Looking for a checklist for new deployments? You will find it here: Adding new deployments.
As described in 100 Infrastructure basics we always have two independent servers running your application which is why your deployment process has to accommodate two deployment targets.
If you are a opscomplete customer you have your own servers so the server hostnames could look like this:
For the deployment and environment for your services we create users for you. Depending on the circumstances they get named after your project or your company name.
If you have only one deployment we usually would name the user for the staging deployment
deploy-acme_s and for production it would be
We allow user logins viaonly. No passwords. Please use to generate a key pair and send us the public key.
Since you can log into your deployment server via SSH we also made it easier to reach your deployment directory by typing
firstname.lastname@example.org:~$ appdir email@example.com:/var/www/www.acme.com$
Your application will live in
/var/www/www.acme.com on the application servers with a couple of other important directories. The directories you find in your deployment dirs are based on the
The following shows a freshly deployed directory structure:
root@server:/var/www/www.acme.com# tree -d -L 2 . ├── current -> /var/www/www.acme.com/releases/19700101000000 ├── log ├── releases │ └── 19700101000000 └── shared ├── config │ ├── database.yml │ └── secrets.yml ├── log ├── pids ├── public │ └── system -> /gluster/shared/www.acme.com/shared/public/system ├── storage -> /gluster/shared/www.acme.com/shared/storage └── system -> /gluster/shared/www.acme.com/shared/system
current directory is a symlink that always points to the last successful deployment done by
. In 201 Capistrano 3 for your makandra Deployment you will find a guide on how to setup up Capistrano.
In the next directory
releases there are previous deployments you can roll back to in case something goes wrong. You can read more
In the directory
shared there are three more directories (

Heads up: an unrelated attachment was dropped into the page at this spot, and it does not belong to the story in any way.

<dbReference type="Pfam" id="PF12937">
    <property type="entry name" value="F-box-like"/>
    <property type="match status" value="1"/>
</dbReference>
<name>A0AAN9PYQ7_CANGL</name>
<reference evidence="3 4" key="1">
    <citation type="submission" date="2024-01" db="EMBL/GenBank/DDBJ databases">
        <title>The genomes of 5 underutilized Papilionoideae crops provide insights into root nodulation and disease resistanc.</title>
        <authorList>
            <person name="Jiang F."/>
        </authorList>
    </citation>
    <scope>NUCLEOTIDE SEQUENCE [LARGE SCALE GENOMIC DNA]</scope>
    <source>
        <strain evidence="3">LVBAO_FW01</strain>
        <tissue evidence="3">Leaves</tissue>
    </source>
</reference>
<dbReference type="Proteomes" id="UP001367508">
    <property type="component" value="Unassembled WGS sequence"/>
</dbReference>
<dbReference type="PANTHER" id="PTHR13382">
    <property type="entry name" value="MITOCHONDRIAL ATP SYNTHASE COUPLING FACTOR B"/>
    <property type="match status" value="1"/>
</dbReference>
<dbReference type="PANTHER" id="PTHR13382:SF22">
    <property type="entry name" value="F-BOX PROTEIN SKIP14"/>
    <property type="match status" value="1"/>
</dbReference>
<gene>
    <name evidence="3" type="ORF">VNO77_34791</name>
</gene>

system) which we can put on
a filesystem that is shared between the application servers if this is something your application benefits from.
We also create a
config/database.yml and an initial
config/secrets.yml for you.
config/database.yml is managed by us and all manual changes are going to be overwritten by our configuration management.
config/secrets.yml will get created once for Ruby on Rails projects with a generated
secret_key_base entry but is not managed by us. You are free can change it to meet your needs or ask us if you do want us to manage the contents.
Check carefully which directories are symlinks pointing to glusterfs (
/gluster/shared/). Only these directories are shared among the servers.
If your application uses a database (MySQL or PostgreSQL, others upon request) we automatically deploy a
database.yml which includes host and credentials to access it.
It is possible to have multiple Redis instances configured as well.
Requests get to your application via our load balancers. The default method we use is called
which means a client accessing your application is always directed to the application server that has the least open connections providing great load balancing.
Previously our default was which created a hash of the client IP and always directed the same client to the same application server. This ensured - if for example your application has sessions that are not synchronized between application servers - that the user always hits the server their active session exists on.
Please contact us in this case or if you have questions regarding this topic!
We are using our opinionated configuration based on experience and best practices, which is why we handle requests to
/assets as well as
/packs differently in regard to caching. We invoke
Cache-Control "public" with an expiry time of one year. The same goes for static files which end with numeric characters. As with most everything you can request this to be changed to a configuration suitable for your deployment.